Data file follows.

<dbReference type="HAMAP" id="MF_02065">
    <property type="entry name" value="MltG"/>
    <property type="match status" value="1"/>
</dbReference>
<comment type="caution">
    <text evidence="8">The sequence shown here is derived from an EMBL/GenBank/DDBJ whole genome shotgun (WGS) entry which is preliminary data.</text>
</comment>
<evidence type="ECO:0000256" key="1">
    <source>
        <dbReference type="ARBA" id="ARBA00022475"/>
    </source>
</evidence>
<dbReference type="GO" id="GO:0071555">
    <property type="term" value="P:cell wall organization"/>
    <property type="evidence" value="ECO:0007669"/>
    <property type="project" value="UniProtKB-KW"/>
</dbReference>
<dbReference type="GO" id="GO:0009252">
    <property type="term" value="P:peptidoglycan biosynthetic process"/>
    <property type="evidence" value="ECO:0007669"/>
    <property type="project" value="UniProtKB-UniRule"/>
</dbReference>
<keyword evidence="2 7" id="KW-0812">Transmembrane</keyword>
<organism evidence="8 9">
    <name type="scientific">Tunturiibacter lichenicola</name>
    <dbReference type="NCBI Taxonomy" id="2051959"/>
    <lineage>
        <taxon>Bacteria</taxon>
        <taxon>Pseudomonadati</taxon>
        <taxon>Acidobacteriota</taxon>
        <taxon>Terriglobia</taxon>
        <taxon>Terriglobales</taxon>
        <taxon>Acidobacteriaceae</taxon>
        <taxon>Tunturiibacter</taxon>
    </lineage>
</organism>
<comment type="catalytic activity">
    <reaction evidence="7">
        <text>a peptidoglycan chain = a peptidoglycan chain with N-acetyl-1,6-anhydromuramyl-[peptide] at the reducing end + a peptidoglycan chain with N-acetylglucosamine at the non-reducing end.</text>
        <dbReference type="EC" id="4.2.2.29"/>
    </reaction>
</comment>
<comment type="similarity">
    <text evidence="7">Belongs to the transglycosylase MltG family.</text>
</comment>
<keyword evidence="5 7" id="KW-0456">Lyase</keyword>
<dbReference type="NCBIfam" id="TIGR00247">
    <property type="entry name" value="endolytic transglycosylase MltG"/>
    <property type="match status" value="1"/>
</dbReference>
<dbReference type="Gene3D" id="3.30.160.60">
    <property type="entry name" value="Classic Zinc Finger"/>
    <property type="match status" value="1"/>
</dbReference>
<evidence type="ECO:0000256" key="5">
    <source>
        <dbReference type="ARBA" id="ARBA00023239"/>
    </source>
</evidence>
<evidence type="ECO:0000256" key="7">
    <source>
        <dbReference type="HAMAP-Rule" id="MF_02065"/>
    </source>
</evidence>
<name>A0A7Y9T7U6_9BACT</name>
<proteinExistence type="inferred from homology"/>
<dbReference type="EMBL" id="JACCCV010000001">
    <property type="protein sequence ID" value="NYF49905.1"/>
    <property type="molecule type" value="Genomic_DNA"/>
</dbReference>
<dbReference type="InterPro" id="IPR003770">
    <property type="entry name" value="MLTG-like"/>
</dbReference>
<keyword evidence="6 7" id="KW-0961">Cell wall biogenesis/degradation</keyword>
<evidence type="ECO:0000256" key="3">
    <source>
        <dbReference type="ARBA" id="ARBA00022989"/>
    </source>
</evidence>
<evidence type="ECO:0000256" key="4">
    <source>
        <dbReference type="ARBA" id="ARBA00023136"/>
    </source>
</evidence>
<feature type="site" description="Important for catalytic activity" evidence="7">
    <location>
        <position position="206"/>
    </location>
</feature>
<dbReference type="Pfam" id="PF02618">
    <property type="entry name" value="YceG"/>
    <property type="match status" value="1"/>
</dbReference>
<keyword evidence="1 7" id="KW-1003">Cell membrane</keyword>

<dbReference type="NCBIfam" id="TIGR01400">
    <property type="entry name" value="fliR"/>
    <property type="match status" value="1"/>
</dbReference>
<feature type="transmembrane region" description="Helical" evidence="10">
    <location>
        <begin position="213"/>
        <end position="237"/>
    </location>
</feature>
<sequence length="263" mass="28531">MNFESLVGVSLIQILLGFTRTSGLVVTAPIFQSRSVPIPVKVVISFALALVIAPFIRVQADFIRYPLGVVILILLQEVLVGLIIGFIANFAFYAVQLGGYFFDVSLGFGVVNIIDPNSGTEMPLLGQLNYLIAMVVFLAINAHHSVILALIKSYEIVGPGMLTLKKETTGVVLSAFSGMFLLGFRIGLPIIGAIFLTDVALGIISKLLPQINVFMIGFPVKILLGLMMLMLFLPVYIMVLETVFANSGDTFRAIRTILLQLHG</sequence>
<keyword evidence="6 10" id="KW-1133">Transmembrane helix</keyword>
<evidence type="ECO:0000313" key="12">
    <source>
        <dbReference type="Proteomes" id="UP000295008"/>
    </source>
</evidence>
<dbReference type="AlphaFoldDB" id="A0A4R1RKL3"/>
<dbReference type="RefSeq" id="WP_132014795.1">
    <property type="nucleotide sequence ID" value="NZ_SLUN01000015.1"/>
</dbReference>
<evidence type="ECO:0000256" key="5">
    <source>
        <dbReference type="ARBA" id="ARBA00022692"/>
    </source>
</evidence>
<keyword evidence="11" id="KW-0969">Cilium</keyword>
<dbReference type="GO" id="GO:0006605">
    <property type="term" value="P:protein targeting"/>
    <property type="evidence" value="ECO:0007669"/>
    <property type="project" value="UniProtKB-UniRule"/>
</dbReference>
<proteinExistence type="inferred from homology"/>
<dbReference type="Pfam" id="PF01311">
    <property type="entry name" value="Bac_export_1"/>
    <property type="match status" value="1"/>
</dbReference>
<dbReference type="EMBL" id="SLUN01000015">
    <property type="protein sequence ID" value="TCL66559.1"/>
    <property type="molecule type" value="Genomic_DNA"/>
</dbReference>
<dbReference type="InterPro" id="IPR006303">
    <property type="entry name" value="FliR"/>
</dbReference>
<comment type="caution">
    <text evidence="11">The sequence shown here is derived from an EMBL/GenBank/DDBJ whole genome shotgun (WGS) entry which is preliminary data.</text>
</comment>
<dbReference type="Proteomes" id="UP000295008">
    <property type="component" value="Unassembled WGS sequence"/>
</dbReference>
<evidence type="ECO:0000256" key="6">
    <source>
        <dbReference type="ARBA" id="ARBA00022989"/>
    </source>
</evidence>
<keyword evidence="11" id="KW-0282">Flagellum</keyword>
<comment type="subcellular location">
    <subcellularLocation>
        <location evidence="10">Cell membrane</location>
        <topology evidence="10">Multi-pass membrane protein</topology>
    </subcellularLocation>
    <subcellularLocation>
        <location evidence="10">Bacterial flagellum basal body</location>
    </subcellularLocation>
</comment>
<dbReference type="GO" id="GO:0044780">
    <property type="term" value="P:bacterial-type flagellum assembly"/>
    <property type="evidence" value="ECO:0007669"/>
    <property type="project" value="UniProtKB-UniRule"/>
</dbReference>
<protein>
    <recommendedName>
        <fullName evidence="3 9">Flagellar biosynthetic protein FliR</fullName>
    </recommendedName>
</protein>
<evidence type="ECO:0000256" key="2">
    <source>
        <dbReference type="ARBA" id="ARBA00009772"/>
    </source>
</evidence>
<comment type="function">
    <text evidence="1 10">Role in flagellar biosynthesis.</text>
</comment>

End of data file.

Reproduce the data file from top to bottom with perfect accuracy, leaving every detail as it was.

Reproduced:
<dbReference type="HAMAP" id="MF_02065">
    <property type="entry name" value="MltG"/>
    <property type="match status" value="1"/>
</dbReference>
<comment type="caution">
    <text evidence="8">The sequence shown here is derived from an EMBL/GenBank/DDBJ whole genome shotgun (WGS) entry which is preliminary data.</text>
</comment>
<evidence type="ECO:0000256" key="1">
    <source>
        <dbReference type="ARBA" id="ARBA00022475"/>
    </source>
</evidence>
<dbReference type="GO" id="GO:0071555">
    <property type="term" value="P:cell wall organization"/>
    <property type="evidence" value="ECO:0007669"/>
    <property type="project" value="UniProtKB-KW"/>
</dbReference>
<dbReference type="GO" id="GO:0009252">
    <property type="term" value="P:peptidoglycan biosynthetic process"/>
    <property type="evidence" value="ECO:0007669"/>
    <property type="project" value="UniProtKB-UniRule"/>
</dbReference>
<keyword evidence="2 7" id="KW-0812">Transmembrane</keyword>
<organism evidence="8 9">
    <name type="scientific">Tunturiibacter lichenicola</name>
    <dbReference type="NCBI Taxonomy" id="2051959"/>
    <lineage>
        <taxon>Bacteria</taxon>
        <taxon>Pseudomonadati</taxon>
        <taxon>Acidobacteriota</taxon>
        <taxon>Terriglobia</taxon>
        <taxon>Terriglobales</taxon>
        <taxon>Acidobacteriaceae</taxon>
        <taxon>Tunturiibacter</taxon>
    </lineage>
</organism>
<comment type="catalytic activity">
    <reaction evidence="7">
        <text>a peptidoglycan chain = a peptidoglycan chain with N-acetyl-1,6-anhydromuramyl-[peptide] at the reducing end + a peptidoglycan chain with N-acetylglucosamine at the non-reducing end.</text>
        <dbReference type="EC" id="4.2.2.29"/>
    </reaction>
</comment>
<comment type="similarity">
    <text evidence="7">Belongs to the transglycosylase MltG family.</text>
</comment>
<keyword evidence="5 7" id="KW-0456">Lyase</keyword>
<dbReference type="NCBIfam" id="TIGR00247">
    <property type="entry name" value="endolytic transglycosylase MltG"/>
    <property type="match status" value="1"/>
</dbReference>
<dbReference type="Gene3D" id="3.30.160.60">
    <property type="entry name" value="Classic Zinc Finger"/>
    <property type="match status" value="1"/>
</dbReference>
<evidence type="ECO:0000256" key="5">
    <source>
        <dbReference type="ARBA" id="ARBA00023239"/>
    </source>
</evidence>
<evidence type="ECO:0000256" key="7">
    <source>
        <dbReference type="HAMAP-Rule" id="MF_02065"/>
    </source>
</evidence>
<name>A0A7Y9T7U6_9BACT</name>
<proteinExistence type="inferred from homology"/>
<dbReference type="EMBL" id="JACCCV010000001">
    <property type="protein sequence ID" value="NYF49905.1"/>
    <property type="molecule type" value="Genomic_DNA"/>
</dbReference>
<dbReference type="InterPro" id="IPR003770">
    <property type="entry name" value="MLTG-like"/>
</dbReference>
<keyword evidence="6 7" id="KW-0961">Cell wall biogenesis/degradation</keyword>
<evidence type="ECO:0000256" key="3">
    <source>
        <dbReference type="ARBA" id="ARBA00022989"/>
    </source>
</evidence>
<evidence type="ECO:0000256" key="4">
    <source>
        <dbReference type="ARBA" id="ARBA00023136"/>
    </source>
</evidence>
<feature type="site" description="Important for catalytic activity" evidence="7">
    <location>
        <position position="206"/>
    </location>
</feature>
<dbReference type="Pfam" id="PF02618">
    <property type="entry name" value="YceG"/>
    <property type="match status" value="1"/>
</dbReference>
<keyword evidence="1 7" id="KW-1003">Cell membrane</keyword>

<dbReference type="NCBIfam" id="TIGR01400">
    <property type="entry name" value="fliR"/>
    <property type="match status" value="1"/>
</dbReference>
<feature type="transmembrane region" description="Helical" evidence="10">
    <location>
        <begin position="213"/>
        <end position="237"/>
    </location>
</feature>
<sequence length="263" mass="28531">MNFESLVGVSLIQILLGFTRTSGLVVTAPIFQSRSVPIPVKVVISFALALVIAPFIRVQADFIRYPLGVVILILLQEVLVGLIIGFIANFAFYAVQLGGYFFDVSLGFGVVNIIDPNSGTEMPLLGQLNYLIAMVVFLAINAHHSVILALIKSYEIVGPGMLTLKKETTGVVLSAFSGMFLLGFRIGLPIIGAIFLTDVALGIISKLLPQINVFMIGFPVKILLGLMMLMLFLPVYIMVLETVFANSGDTFRAIRTILLQLHG</sequence>
<keyword evidence="6 10" id="KW-1133">Transmembrane helix</keyword>
<evidence type="ECO:0000313" key="12">
    <source>
        <dbReference type="Proteomes" id="UP000295008"/>
    </source>
</evidence>
<dbReference type="AlphaFoldDB" id="A0A4R1RKL3"/>
<dbReference type="RefSeq" id="WP_132014795.1">
    <property type="nucleotide sequence ID" value="NZ_SLUN01000015.1"/>
</dbReference>
<evidence type="ECO:0000256" key="5">
    <source>
        <dbReference type="ARBA" id="ARBA00022692"/>
    </source>
</evidence>
<keyword evidence="11" id="KW-0969">Cilium</keyword>
<dbReference type="GO" id="GO:0006605">
    <property type="term" value="P:protein targeting"/>
    <property type="evidence" value="ECO:0007669"/>
    <property type="project" value="UniProtKB-UniRule"/>
</dbReference>
<proteinExistence type="inferred from homology"/>
<dbReference type="Pfam" id="PF01311">
    <property type="entry name" value="Bac_export_1"/>
    <property type="match status" value="1"/>
</dbReference>
<dbReference type="EMBL" id="SLUN01000015">
    <property type="protein sequence ID" value="TCL66559.1"/>
    <property type="molecule type" value="Genomic_DNA"/>
</dbReference>
<dbReference type="InterPro" id="IPR006303">
    <property type="entry name" value="FliR"/>
</dbReference>
<comment type="caution">
    <text evidence="11">The sequence shown here is derived from an EMBL/GenBank/DDBJ whole genome shotgun (WGS) entry which is preliminary data.</text>
</comment>
<dbReference type="Proteomes" id="UP000295008">
    <property type="component" value="Unassembled WGS sequence"/>
</dbReference>
<evidence type="ECO:0000256" key="6">
    <source>
        <dbReference type="ARBA" id="ARBA00022989"/>
    </source>
</evidence>
<keyword evidence="11" id="KW-0282">Flagellum</keyword>
<comment type="subcellular location">
    <subcellularLocation>
        <location evidence="10">Cell membrane</location>
        <topology evidence="10">Multi-pass membrane protein</topology>
    </subcellularLocation>
    <subcellularLocation>
        <location evidence="10">Bacterial flagellum basal body</location>
    </subcellularLocation>
</comment>
<dbReference type="GO" id="GO:0044780">
    <property type="term" value="P:bacterial-type flagellum assembly"/>
    <property type="evidence" value="ECO:0007669"/>
    <property type="project" value="UniProtKB-UniRule"/>
</dbReference>
<protein>
    <recommendedName>
        <fullName evidence="3 9">Flagellar biosynthetic protein FliR</fullName>
    </recommendedName>
</protein>
<evidence type="ECO:0000256" key="2">
    <source>
        <dbReference type="ARBA" id="ARBA00009772"/>
    </source>
</evidence>
<comment type="function">
    <text evidence="1 10">Role in flagellar biosynthesis.</text>
</comment>